Musical fun for the under 5's in and around Oxford, UK
people enjoying the beach

An English seaside, cricket, windbreaks and wetsuits!

This traditional seaside song is over a hundred years old, written by John A Glover-Kind in 1907, but it has been used in many film and TV shows since, from “The Adventures of Sherlock Holmes” 1939 to “Thomas and the Quarry Engine” 2014.

It’s a great song for moving along to and we use it as a dancing, circle song in the family sessions, where the (slightly saucy) middle words changed to encourage movement.   Have Fun!

Original
Rachel’s version
Oh I do like to be beside the seaside
Oh I do like to be beside the seaside
Oh I do like to be beside the sea Oh I do like to be beside the sea
Oh I do like to stroll along the Prom, Prom, Prom Oh I do like to stroll along the Prom, Prom, Prom
Where the Brass Band plays, ‘tiddly-om, pom, pom’ Where the Brass Band plays, ‘tiddly-om, pom, pom’
So just let me be beside the seaside Oh I do like to be beside the seaside
I’ll be beside myself with glee Oh I do like to be beside the sea
There’s a lot of girls beside, I should like to be beside I like to paddle in and out, I like to scream, I like to shout
Beside the seaside, beside the sea Beside the seaside, beside the sea

 

As an interesting aside here is an excerpt from my grandfather’s memoirs about a holiday in Bridlington in 1910.  Many of things have changed for the better but the reluctance of a small boy to get cold and wet endures always, even to please his enthusiastic father!

Not a moment could be wasted. Bathing was the first requirement. We used Machines (small huts on wheel, drawn by a horse) which we entered by the door at the back on the dry sand. A few minutes were allowed to undress and don bathing suits, then the hut lurched down to the water to the depth of the horse’s undercarriage. The shafts and horse were then attached to the back of the hut for the return journey so there was no escape except by the front door – into the water.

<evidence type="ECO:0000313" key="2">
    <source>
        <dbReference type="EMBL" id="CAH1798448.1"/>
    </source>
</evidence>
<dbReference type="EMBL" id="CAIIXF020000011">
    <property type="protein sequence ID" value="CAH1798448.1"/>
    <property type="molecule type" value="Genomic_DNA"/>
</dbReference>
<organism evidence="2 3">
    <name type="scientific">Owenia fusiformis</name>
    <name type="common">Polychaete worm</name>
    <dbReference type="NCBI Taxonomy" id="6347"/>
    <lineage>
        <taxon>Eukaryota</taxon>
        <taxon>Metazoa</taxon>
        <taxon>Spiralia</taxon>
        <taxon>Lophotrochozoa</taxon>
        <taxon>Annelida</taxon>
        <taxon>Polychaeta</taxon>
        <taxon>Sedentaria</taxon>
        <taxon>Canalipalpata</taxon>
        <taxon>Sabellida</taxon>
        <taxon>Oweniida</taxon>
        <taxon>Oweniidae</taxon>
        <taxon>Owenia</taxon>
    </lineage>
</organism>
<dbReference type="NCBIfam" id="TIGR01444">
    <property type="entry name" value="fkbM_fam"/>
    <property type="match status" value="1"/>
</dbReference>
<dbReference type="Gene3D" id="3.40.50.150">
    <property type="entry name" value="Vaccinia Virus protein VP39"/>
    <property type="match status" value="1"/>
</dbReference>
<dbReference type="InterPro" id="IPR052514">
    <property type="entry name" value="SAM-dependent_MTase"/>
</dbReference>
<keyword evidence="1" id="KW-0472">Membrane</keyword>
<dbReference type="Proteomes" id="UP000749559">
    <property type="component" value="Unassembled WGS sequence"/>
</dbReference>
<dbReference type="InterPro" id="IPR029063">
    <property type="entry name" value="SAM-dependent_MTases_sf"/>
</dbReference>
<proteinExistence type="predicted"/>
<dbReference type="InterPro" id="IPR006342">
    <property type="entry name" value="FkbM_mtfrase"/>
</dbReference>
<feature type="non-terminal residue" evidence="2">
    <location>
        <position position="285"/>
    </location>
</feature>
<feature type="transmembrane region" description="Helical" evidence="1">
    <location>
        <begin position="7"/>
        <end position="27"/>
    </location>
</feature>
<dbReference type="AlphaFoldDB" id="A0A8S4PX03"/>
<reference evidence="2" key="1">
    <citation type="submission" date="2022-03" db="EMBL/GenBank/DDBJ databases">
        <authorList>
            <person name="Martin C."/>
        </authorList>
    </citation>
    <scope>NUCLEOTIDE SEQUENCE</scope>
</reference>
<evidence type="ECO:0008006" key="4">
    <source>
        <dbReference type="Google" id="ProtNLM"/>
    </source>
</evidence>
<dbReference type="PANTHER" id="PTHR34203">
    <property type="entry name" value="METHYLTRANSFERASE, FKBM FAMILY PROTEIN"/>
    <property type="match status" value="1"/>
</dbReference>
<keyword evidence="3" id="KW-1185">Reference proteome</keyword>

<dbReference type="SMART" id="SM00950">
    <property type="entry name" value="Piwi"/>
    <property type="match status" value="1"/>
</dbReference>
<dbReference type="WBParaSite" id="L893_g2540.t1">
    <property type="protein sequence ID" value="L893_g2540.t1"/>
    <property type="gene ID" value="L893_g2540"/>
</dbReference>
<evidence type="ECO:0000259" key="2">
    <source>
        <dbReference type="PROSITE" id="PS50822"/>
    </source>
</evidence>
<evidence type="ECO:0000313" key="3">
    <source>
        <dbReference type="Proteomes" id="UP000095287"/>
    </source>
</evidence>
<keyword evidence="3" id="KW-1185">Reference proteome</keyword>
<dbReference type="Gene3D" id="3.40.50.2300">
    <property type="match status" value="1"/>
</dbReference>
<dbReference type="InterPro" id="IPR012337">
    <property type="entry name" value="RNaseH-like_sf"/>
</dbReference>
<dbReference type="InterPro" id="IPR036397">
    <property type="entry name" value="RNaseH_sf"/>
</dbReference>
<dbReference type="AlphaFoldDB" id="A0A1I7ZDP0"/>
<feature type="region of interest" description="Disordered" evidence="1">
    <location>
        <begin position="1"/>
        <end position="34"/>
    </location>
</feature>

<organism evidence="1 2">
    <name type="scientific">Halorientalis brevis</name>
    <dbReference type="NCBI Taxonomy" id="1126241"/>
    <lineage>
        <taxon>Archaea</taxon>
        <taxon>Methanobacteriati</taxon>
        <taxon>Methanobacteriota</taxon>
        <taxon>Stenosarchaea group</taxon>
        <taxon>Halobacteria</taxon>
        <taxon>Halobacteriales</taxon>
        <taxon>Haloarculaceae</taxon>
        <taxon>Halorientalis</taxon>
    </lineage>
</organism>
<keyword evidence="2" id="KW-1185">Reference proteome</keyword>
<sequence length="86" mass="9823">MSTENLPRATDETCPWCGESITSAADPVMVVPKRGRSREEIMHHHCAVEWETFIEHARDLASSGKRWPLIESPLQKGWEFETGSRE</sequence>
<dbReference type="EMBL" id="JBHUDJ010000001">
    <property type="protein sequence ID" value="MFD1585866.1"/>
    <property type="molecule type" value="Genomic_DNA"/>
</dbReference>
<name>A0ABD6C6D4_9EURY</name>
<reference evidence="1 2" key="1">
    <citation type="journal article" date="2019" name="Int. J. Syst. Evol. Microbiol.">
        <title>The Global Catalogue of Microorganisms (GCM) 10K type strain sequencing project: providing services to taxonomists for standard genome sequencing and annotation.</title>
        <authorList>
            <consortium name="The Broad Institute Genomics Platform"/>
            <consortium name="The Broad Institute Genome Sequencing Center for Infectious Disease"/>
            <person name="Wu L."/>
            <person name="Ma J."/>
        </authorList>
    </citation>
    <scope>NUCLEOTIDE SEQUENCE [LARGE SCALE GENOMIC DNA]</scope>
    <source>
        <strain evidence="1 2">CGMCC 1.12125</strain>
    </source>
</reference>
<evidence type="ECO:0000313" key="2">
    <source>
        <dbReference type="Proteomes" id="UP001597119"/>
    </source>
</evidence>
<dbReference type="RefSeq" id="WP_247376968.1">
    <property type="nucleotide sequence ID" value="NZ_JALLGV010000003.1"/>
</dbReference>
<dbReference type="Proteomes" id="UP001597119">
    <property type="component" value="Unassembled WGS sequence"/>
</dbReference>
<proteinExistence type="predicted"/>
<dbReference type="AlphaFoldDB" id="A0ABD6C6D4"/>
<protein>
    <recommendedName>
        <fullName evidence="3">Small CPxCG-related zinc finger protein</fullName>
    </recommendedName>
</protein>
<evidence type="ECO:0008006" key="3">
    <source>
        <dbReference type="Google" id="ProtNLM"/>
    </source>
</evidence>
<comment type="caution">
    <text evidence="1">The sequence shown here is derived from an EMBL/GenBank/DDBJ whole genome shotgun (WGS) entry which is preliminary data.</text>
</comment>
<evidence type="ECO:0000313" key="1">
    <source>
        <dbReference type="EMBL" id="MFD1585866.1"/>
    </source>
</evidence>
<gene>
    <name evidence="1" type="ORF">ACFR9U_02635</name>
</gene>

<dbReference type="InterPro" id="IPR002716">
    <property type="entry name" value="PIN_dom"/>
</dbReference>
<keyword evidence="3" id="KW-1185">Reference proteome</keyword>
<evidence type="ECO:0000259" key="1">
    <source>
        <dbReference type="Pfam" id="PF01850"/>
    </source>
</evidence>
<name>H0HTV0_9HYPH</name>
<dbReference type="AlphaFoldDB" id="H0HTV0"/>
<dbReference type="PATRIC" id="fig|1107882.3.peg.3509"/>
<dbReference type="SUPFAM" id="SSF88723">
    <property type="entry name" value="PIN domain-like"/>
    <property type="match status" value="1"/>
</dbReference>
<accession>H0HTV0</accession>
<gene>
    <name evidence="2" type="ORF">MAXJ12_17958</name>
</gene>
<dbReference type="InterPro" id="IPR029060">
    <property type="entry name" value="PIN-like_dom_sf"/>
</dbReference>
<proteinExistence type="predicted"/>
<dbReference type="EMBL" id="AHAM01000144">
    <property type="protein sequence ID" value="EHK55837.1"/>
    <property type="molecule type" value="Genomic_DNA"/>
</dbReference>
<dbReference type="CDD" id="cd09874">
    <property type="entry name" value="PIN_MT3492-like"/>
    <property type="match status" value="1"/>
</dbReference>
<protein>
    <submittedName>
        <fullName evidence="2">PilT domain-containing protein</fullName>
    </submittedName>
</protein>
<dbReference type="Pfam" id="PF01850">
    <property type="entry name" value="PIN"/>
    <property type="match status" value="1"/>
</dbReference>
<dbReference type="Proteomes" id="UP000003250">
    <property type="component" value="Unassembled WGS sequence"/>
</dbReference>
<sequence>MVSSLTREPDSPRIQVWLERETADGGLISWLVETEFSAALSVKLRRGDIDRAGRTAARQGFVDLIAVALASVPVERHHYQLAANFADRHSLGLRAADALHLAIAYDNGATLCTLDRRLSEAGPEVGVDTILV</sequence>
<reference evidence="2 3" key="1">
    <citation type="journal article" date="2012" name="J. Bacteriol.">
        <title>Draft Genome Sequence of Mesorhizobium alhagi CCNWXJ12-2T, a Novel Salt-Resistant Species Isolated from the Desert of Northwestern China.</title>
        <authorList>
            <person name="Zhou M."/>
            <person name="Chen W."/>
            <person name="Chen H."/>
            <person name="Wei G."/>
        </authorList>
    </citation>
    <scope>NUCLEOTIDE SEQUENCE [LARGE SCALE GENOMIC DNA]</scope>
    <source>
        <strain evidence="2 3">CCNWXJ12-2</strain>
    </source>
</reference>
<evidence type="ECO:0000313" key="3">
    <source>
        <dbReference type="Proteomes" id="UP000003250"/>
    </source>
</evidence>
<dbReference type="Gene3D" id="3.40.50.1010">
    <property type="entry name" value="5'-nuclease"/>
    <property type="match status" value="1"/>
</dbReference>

The interior of the hut was so damp you would have though a bit more water wouldn’t bother us, but bathing hygiene was not good in those days. It wasn’t only the contributions from the horses, the town sewage was also piped into the sea on an ebb tide.
“Keep your Mouth Shut Boys, beware of Ran Taddle!” was a constant warning.
The Pater would dive in, surfacing with an exclamation of “Magnificent!” Mother meanwhile, sat in a deckchair with a large hat to keep the sun off. She would have looked extremely elegant if she had not been festooned with the Pater’s coat and waistcoat containing his wallet, gold watch, chain and sovereign case, plus wing collar, bowtie and bowler hat. (Leisure clothing was an unknown concept and, as far as I can recall, it was not until after WWI that men even discarded ties and wore open-necked shirts on holiday)
In the Machine the Pater changed what he still wore of his clothing for a bathing costume. This reached from his calves to his neck and had short sleeves. On top he wore a separate skirt for modesty’s sake. It was in navy blue with white braid borders.
“Warm when you are in!” he would shout from the swirling waters. I never knew if he was referring to his bathing costume of if he was selling the North Sea to his reluctant sons.